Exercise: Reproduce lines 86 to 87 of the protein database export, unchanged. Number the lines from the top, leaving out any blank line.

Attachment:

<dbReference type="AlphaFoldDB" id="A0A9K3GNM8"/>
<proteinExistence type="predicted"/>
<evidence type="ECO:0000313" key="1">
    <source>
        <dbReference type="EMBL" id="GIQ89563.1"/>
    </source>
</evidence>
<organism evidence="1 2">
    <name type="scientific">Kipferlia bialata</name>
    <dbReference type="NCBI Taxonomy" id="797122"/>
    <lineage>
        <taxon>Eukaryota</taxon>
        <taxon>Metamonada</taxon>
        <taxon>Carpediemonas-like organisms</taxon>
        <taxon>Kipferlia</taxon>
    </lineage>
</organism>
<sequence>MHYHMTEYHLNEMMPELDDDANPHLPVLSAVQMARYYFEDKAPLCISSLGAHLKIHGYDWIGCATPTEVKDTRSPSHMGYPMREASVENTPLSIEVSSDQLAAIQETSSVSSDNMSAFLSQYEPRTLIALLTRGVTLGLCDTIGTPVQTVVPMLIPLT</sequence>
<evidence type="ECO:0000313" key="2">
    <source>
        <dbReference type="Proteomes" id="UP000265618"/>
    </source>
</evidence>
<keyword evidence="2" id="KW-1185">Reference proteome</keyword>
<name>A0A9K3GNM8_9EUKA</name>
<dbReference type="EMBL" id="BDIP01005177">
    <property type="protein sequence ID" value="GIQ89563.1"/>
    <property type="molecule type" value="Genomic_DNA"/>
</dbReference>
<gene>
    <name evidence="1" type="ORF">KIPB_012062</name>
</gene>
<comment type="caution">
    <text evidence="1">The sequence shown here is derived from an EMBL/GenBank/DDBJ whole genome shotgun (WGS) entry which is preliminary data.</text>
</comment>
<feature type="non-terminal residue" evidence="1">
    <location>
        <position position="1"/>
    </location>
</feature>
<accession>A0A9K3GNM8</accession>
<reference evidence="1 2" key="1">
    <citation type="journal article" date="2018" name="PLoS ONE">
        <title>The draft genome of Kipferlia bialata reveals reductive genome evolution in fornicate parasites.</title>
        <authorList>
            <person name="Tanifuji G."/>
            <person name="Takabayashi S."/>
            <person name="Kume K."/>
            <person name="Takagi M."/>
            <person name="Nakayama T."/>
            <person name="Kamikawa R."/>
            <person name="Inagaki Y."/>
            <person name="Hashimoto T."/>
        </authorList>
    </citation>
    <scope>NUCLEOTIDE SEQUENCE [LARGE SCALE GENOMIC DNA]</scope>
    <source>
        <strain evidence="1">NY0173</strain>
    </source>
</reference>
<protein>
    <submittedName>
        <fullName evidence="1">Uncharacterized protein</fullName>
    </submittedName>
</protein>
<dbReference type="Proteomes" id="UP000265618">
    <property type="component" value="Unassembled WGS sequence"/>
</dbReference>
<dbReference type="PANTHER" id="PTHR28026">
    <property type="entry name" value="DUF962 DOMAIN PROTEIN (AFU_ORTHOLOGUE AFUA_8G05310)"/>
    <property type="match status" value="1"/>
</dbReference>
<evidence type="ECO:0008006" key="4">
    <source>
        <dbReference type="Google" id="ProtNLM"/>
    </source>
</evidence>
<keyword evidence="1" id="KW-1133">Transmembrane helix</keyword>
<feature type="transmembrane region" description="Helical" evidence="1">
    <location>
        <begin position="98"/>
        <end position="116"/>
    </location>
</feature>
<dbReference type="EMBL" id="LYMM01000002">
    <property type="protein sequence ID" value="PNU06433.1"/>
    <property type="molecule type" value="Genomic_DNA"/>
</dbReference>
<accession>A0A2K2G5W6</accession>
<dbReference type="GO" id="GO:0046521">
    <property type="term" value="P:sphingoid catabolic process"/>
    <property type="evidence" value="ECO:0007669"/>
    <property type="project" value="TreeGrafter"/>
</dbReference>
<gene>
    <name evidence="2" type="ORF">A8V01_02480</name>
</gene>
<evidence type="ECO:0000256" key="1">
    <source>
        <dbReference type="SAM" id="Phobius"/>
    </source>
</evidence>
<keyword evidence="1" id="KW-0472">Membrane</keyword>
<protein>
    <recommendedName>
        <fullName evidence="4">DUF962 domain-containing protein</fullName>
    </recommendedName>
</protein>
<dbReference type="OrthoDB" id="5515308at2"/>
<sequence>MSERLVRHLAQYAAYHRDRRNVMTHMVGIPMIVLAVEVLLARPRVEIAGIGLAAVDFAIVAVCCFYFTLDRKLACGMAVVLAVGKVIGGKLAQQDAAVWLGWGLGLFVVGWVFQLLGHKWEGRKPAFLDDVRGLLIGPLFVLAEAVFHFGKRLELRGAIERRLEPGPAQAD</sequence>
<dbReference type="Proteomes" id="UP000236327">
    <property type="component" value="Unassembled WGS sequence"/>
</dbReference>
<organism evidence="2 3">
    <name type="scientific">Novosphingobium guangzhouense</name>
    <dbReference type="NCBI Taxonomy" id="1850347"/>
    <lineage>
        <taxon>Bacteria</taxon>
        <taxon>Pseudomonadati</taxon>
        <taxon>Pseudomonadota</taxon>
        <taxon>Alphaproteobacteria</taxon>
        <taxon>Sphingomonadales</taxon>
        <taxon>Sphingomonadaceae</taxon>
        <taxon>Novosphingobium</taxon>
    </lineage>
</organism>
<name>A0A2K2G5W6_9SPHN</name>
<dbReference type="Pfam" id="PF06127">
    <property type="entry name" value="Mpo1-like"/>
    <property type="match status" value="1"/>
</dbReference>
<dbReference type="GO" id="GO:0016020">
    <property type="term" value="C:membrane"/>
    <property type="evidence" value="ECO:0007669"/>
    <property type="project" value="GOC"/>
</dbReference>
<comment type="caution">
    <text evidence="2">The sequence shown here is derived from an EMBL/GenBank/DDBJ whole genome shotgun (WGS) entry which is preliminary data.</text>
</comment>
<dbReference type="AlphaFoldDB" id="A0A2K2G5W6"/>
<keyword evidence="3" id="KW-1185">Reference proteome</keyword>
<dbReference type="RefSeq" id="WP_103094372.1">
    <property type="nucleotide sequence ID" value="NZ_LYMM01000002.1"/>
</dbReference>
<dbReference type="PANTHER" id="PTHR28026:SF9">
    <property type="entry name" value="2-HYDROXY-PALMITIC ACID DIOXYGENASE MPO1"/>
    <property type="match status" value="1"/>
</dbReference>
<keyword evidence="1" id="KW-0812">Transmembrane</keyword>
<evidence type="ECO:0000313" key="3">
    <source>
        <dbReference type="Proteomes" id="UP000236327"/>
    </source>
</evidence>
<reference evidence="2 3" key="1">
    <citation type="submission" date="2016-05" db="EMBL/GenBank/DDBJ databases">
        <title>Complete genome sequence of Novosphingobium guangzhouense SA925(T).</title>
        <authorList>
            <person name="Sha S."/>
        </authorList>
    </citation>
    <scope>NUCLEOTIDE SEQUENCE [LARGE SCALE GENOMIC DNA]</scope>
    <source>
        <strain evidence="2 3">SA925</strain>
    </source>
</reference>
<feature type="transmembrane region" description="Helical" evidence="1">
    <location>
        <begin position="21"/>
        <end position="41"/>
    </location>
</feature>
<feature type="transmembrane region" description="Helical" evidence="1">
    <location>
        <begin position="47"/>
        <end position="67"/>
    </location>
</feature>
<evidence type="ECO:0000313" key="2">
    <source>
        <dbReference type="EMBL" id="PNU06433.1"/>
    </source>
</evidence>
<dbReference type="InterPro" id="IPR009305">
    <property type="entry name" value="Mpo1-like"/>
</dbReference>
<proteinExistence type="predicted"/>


    <property type="protein sequence ID" value="PNU06433.1"/>
    <property type="molecule type" value="Genomic_DNA"/>